Rep. Michael McCaul (R-TX-10) released a new report last week on the origins of the coronavirus pandemic, highlighting the failures of the Chinese Communist Party (CCP) and the World Health Organization (WHO) in proactively containing the virus.
The new report builds on an interim report that McCaul, the ranking member of the House Foreign Affairs Committee, released in June.
McCaul’s interim report found that had the CCP acted differently, they would likely have prevented the pandemic and 95 percent of coronavirus cases in China — a conclusion that remains unchanged in the new report.
The final report includes new primary documents detailing the CCP’s attempts to “obfuscate their knowledge of the virus and to directly inhibit the COVID-19 response of other countries.”
In late January, for instance, a nurse at a hospital in the Chinese city of Taizhou was punished for discussing the virus with classmates.
“While anecdotal, this example raises the question of how many other healthcare professionals were punished or silenced by the CCP?” the report asks.
Also included are new details about efforts of the CCP to control the flow of personal protective equipment (PPE), by directing production domestic and foreign companies in China to manufacture medical supplies and strictly limiting exports.
The report notes, “It is highly likely that China’s nationalization of the manufacturing capacity of foreign companies, including 3M and General Motors, directly impacted the ability of the United States and other countries to procure PPE on the global market.”
As the Chinese government directed companies to produce supplies for the pandemic, it also directed Chinese-owned firms located in Australia to ship PPE to China, according to a Congressional Research Service report cited by McCaul’s team.
McCaul sent a letter to the director-general of WHO, Tedros Adhanom Ghebreyesus, in May asking 18 questions regarding WHO’s response to the pandemic.
In July, Tedros responded to McCaul with a 13-page letter that explained WHO’s role in the pandemic, but avoided directly answering all but one of the 18 questions.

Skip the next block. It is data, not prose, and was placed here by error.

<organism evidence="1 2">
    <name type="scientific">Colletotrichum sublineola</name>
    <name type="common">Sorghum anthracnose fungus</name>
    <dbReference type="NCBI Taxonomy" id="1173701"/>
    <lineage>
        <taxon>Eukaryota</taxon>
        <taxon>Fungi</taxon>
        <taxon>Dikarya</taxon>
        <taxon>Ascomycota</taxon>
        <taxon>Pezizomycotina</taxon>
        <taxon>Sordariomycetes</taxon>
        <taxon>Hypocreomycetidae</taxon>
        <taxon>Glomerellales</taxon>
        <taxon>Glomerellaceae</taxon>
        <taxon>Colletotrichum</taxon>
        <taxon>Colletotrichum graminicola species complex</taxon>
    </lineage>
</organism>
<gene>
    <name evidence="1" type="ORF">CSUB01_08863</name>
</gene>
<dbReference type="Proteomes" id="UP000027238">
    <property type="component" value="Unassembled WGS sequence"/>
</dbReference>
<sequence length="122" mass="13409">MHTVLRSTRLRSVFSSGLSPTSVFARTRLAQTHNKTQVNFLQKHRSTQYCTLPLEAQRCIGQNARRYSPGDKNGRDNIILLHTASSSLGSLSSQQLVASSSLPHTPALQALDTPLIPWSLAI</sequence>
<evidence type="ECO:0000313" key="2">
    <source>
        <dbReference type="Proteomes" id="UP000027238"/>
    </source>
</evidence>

Both McCaul’s letter and Tedros’ response are included in the appendix of the report.
At the top of recommendations in the report is a call for the resignation of Tedros.
“In order to restore the faith of WHO Member States and return the WHO to its mandate of providing accurate, technical advice, Director-General Tedros should accept responsibility for his detrimental impact on the COVID-19 response and resign,” states the report.
The report also recommends the re-admittance of Taiwan to WHO, an international investigation on the CCP’s cover-up of the breakout, and reforms to the WHO-mandated International Health Regulations.
McCaul’s report parts ways with the Trump administration regarding the United States’ membership in WHO, though.
In July, President Trump notified the United Nations of America’s withdrawal from WHO to be effective on July 6, 2021.
“While the WHO failed to abide by the IHR, uphold its mandate, and fulfil its obligations to Member States, we do not believe the withdrawal of the United States or the establishment of a competing international organization is the best path forward,” the report states.
Earlier this year, McCaul was also appointed as the chairman of the House GOP’s China Task Force, which will be releasing a report with new policy recommendations soon.
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Daniel Friend is a reporter for The Texan. He participated in a Great Books program at Azusa Pacific University and graduated in 2019 with a degree in Political Science. He has studied C.S. Lewis’s science fiction trilogy and in his spare time you might find him writing his own novel partly inspired by the series.